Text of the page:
Organising Your Mobile Office

Organising Your Mobile Office

A mobile office or virtual office allows you to run a professional business while not physically occupying office space, or a so-called “executive suite”. Where has the office gone? The laptop was the first piece of technology to free the modern office worker from a fixed location, but as technology continues to make advances, with laptops becoming lighter and more powerful, and free Wi-Fi hotspots popping up in every bar and coffee shop, the idea of being tied to one particular desk in a corner of cubicle country is no longer mandatory or in fact practical. The idea that you can work anywhere, anytime is attractive for a number of reasons:   There are a number of cost savings to not having to maintain actual office space; it provides employment opportunities for circumstantially marginalized workers such as stay-at-home parents; and it may benefit society in other ways such as reducing traffic and improving work-life balance. While many companies are allowing their workers to telecommute, increasingly freelance workers are also using technology to provide their services to clients. It has been estimated that by 2013 the number of office-based, non-office-based and home-based mobile workers will be close to 1,2 billion people, or more than one third of the entire workforce of the planet. Just how do you manage this new mobile environment? Keep your PC current It stands to reason that in the mobile office environment, your laptop computer is the heart, brain and lifeblood of your business. Some points to keep in mind: The smaller and lighter your device, the more mobile you will be. It makes sense to trade up...
Learn Some Speed Reading Techniques Fast

Learn Some Speed Reading Techniques Fast

One of the consequences of living in the Information Age is that we are bombarded with huge amounts of written material on a daily basis. We pay a heavy price for this wealth of information with the time we spend reading emails, memos, reports, presentations and other documents. The ease with which texts are distributed results in our reading load increasing all the time. Often we are copied or “cc’ed” in emails that might be of passing interest to us but really have little immediate value. However, the only way to find out whether or not a document requires your attention or is in some way important to you is by actually reading it. Often you find yourself halfway through a lengthy report before you realize that it has no bearing on your job function. This is where the art of speed reading can be a very valuable time management tool. If you can cut your reading time by half, and you consider that the average person spends two hours of their working day reading, you will immediately save yourself many hours a week. How to measure your reading rate The average person reads at a rate of 200 to 300 words per minute. To test your reading speed, choose a text and read for a minute, then count the number of words you have read. The result will be most accurate if you take a variety of texts, ranging from easy to difficult, and calculate your average rate. You can also take a test to establish your reading speed at a number of free websites. Once you know...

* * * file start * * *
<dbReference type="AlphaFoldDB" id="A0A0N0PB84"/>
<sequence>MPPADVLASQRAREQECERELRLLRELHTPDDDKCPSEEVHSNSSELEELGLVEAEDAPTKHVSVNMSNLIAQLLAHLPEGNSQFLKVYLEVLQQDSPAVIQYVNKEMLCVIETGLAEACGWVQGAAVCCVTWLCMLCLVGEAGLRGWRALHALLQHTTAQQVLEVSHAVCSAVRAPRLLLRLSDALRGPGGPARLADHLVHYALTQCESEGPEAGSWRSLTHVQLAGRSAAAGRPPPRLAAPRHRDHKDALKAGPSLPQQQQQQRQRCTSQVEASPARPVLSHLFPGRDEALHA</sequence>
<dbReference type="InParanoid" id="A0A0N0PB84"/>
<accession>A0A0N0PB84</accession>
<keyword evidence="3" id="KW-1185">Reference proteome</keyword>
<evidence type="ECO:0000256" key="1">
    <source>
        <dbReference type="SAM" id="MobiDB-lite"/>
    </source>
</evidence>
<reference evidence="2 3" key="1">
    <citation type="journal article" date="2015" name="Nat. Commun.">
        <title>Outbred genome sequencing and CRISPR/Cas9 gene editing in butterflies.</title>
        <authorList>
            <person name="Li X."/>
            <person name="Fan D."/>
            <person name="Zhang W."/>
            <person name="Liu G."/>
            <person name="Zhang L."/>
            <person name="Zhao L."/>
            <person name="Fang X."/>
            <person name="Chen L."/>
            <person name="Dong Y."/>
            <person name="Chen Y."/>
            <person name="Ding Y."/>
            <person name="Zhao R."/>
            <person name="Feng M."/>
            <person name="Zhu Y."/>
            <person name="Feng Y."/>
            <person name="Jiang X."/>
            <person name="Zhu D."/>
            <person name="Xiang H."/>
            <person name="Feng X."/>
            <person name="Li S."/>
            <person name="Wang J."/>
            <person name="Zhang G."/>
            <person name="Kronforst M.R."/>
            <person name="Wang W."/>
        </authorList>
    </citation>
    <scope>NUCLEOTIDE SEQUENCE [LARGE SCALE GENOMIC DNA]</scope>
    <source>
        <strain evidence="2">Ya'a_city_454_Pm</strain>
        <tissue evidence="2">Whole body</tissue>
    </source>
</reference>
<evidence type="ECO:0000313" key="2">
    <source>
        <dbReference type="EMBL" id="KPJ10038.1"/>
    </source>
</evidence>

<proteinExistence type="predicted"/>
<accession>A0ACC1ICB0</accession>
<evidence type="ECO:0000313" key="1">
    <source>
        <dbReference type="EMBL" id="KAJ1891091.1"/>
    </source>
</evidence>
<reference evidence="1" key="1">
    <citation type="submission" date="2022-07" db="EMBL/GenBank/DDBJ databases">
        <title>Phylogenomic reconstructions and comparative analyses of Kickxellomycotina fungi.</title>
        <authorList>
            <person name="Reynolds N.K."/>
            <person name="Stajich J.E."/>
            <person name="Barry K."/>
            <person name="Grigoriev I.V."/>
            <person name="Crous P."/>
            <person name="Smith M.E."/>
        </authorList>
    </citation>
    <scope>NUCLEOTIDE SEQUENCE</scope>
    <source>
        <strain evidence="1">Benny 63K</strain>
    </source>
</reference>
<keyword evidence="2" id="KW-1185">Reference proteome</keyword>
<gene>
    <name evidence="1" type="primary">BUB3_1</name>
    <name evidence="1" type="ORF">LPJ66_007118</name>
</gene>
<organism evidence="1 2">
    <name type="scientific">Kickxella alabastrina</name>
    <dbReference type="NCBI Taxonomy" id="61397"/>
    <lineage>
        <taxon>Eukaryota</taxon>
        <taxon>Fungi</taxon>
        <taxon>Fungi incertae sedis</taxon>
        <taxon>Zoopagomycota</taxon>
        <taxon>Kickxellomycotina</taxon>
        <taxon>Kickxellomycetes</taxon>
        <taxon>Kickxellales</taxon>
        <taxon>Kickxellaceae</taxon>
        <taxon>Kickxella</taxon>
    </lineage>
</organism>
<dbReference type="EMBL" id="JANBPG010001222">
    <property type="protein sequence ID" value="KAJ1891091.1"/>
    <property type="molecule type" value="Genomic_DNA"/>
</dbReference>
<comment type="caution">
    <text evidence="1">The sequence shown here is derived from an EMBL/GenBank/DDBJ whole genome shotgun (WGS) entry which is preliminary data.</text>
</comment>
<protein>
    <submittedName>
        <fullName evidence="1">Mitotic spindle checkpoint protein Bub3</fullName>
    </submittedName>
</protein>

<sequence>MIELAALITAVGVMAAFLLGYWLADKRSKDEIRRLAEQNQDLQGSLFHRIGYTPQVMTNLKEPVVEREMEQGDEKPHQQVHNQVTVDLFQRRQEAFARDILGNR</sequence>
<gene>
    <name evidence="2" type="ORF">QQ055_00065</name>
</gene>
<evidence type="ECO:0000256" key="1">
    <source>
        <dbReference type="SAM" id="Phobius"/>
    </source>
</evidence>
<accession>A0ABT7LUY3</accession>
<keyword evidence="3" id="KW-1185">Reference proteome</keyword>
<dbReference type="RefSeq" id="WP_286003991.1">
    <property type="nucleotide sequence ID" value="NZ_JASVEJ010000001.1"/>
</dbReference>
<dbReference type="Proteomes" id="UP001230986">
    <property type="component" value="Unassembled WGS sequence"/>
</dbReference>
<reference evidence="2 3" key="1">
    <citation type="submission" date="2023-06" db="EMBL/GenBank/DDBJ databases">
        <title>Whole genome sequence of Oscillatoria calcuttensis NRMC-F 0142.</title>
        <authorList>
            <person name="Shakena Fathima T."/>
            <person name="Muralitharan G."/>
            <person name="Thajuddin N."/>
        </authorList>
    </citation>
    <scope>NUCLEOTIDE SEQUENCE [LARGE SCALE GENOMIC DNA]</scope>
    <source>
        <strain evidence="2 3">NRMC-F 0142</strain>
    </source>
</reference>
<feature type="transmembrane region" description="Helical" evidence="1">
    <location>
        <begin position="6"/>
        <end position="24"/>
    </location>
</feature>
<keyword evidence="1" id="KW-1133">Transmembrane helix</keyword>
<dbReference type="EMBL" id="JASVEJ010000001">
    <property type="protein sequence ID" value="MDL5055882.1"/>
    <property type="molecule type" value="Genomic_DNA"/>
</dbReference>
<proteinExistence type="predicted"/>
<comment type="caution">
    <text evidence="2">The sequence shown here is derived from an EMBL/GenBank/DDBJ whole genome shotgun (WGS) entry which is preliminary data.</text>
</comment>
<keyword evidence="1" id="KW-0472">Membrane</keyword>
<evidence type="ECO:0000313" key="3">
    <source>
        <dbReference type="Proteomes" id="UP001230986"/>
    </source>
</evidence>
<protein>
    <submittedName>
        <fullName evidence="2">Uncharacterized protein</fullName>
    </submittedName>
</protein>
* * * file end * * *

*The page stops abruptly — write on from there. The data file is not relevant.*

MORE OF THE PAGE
Why Multi-Tasking Could be Costing You Big Time

Why Multi-Tasking Could be Costing You Big Time

For years multi-tasking has been regarded as the epitome of good time management – doing two or even three things supposedly at the same time was regarded as surely the ultimate in efficiency and productivity. As it turns out, not so! The tide has turned on boasting about how adept you are at multi-tasking, nowhere more so than in campaigns against driving while talking on a mobile phone or even texting. It has been demonstrated that in potentially dangerous situations it is vital to be fully aware and paying attention to one task only. Are you multi-tasking or simply being distracted? But there is another downside to multi-tasking: Evidence shows that interruptions can cost you as much as 15 minutes to get back on track. You may think that you can browse your Facebook page while waiting for the photocopier to warm up, or talk on the phone while reading through emails, but research shows that this is actually cutting down on your productivity and that you are accomplishing far less rather than more. One study suggests that employees who use a computer at work are distracted as often as once every 10.5 minutes. So-called smart phones can provide even more of a diversion. What is often regarded as multi-tasking, is actually more accurately described as the brain rapidly switching back and forth between tasks – in fact, the performance of one task is constantly interfering with the performance of the other. Problems encountered when multi-tasking While seemingly paying attention to two tasks at the same time when multi-tasking, people are more prone to make mistakes, perform both tasks...